Derek Kitchen, a small-business owner and gay-marriage history maker, left his last meeting as a Salt Lake City councilman Tuesday night.

In January, the 30-year-old Kitchen will take on a new challenge, replacing outspoken Sen. Jim Dabakis as one of the few Democrats in the Utah Legislature. And while he told The Salt Lake Tribune that he’s looking forward to the work he can accomplish at the Capitol, he said his last evening on the council was “bittersweet.”

“From a policy perspective, I will miss having important conversations around land use and zoning and neighborhood development,” he said. “And then from more of the kind of high level, I will miss being a part of a tightknit, nonpartisan group of neighborhood policymakers. There’s seven of us. We became a bit of a family.”

Kitchen and his husband, Moudi Sbeity, own a Middle Eastern cafe in Salt Lake City’s Central Ninth neighborhood and were among three couples who successfully sued in 2013 to legalize gay marriage in Utah. Two years later, at age 27, Kitchen was elected to represent the city’s urban District 4.

During his comments at the council meeting on Tuesday, Kitchen took time to compliment each of his colleagues, staff and even constituents in the audience.

“I know that there were times when I came up short as a legislator,” he said. “But I also know that I was able to grow into this role over the years, and I feel much more capable now than ever before. So thank you for learning alongside me and teaching me and letting me be a part of this important process of self-governance.”

Leah Hogsten | The Salt Lake Tribune Plaintiffs in the now-closed case of Kitchen v. Herbert, Derek Kitchen and Moudi Sbeity, discuss the journey to marriage equality in Utah and what it's been like to be at the focal point of one of the highest-profile, history-making gay marriage cases in the country, Thursday, Oct. 9, 2014, at their home in Salt Lake City.

Housing helps

During his council tenure, he’s embraced economic development, improved transit and environmental quality. He also has led the city’s Redevelopment Agency board (made up of City Council members), which guides and promotes community redevelopment.

But among his proudest accomplishments, Kitchen cited his efforts to address the affordable housing shortage. That includes recent changes to the city’s Accessory Dwelling Unit ordinance, which loosened zoning rules on so-called mother-in-law apartments with hopes of opening up new, smaller dwellings across the city’s residential neighborhoods. And during negotiations with the state over the inland port, a planned 20,000-acre distribution hub in the city’s westernmost area, Kitchen helped craft a deal to distribute 10 percent of tax increment in the area toward affordable housing.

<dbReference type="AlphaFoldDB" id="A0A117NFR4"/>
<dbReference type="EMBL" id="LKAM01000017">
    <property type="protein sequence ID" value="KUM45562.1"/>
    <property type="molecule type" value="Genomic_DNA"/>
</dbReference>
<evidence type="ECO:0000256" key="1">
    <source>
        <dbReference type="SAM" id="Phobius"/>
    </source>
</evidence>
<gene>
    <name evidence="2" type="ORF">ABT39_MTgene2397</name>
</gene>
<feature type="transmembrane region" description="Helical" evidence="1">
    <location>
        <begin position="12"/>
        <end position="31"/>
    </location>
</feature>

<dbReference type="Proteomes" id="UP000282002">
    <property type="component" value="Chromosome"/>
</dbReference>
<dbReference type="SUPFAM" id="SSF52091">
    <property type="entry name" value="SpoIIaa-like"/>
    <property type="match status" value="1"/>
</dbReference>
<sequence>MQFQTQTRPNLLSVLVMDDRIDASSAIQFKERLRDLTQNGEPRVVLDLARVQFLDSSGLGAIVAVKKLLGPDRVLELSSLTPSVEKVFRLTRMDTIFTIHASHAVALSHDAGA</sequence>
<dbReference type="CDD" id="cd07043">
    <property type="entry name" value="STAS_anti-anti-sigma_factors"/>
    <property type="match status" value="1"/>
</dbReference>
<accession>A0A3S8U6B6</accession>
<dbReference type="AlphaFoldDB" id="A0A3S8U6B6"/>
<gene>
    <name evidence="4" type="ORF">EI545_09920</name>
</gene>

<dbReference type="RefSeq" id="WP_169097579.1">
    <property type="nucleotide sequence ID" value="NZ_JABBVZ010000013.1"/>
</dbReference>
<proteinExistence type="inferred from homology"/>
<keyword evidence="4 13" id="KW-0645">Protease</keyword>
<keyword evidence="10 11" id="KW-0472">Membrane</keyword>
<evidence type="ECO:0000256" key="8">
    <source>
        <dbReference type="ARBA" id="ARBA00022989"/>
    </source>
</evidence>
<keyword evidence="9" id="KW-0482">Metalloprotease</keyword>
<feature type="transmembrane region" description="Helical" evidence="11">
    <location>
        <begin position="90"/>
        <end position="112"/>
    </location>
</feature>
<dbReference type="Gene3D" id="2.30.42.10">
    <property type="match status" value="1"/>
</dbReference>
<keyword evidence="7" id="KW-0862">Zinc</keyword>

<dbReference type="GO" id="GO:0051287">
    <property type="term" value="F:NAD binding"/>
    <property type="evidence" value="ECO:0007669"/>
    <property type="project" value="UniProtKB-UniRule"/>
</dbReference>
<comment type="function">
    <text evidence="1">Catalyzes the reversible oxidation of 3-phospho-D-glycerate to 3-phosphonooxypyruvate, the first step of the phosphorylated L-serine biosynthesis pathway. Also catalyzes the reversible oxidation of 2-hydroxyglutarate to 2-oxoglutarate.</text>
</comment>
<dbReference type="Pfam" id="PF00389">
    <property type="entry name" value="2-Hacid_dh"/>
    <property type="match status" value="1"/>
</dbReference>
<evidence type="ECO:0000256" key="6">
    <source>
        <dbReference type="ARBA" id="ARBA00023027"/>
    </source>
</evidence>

“I’m feeling really good about my housing legacy,” he said.

At the end of what was Kitchen’s last meeting as chairman of the city’s Redevelopment Agency on Tuesday, RDA chief operating officer Danny Walz thanked him on behalf of the staff and presented him with a fleece blanket.

“I understand it may get a little chilly up on the Hill,” Walz said of Democrat Kitchen joining the GOP-dominated Legislature. “We’re excited for your next opportunity but sad to see you go,” he said before city staffers gave Kitchen a standing ovation.

At the council meeting later in the day, Council Chairwoman Erin Mendenhall and Mayor Jackie Biskupski also praised Kitchen’s work on housing.

“You certainly led the charge on affordable housing and we were able to take that leadership and grow it even further,” Biskupski said. “So thank you for leading the charge on that. It’s some of the only affordable housing going on in the entire state and that’s a big deal, a feather in your cap.”

A new chapter

Kitchen’s council departure will become effective at the beginning of January. Council members will have 30 days to fill his seat. Interested applicants will have at least two weeks to put in their names. The council then will interview the applicants in an open meeting and vote in a replacement.

Though Kitchen said he plans to stay out of that process, he hopes his successor will come to the council with values similar to his.

“I hope that they are somebody that, you know, cares deeply about city government and representing District 4 well,” he said. “District 4 is the most urban district not only in Salt Lake City but the whole state. So I hope it’s somebody that has an interest in good quality development and who is mindful of the rapid growth that’s happening in our central business district and the Central City area.”

As he heads into the Utah Senate, Kitchen said he’s excited to focus on big-picture, long-range issues like air quality and other environmental issues, accessibility of public transit and housing. He’s also taking office on the heels of a spate of ballot initiatives that voters passed in November and said he’s keeping the results of those elections in mind.

“With the failure of Question 1 [to boost education spending], I want to come to some sort of understanding of how we could get more resources into classrooms in the state,” Kitchen said.

“I want to make sure we protect Prop 2,” he added, in light of recent negotiations to replace the medical marijuana ballot measure with a new bill called the Medical Cannabis Act. “The voters voted to bring medicinal cannabis to the state of Utah. I want to make sure that the Legislature respects the will of the people and doesn’t screw that up.”

Through it all, Kitchen plans to continue serving as an advocate not only for Salt Lake City residents but also for their city government.

“For me, this felt like a natural step, and so I’m just so excited and honored to be able to represent Salt Lake City in the Senate,” he said. “And I look forward to many years of good policymaking and hopefully some successes for the city under my belt.”

Reporter Tony Semerad contributed to this report.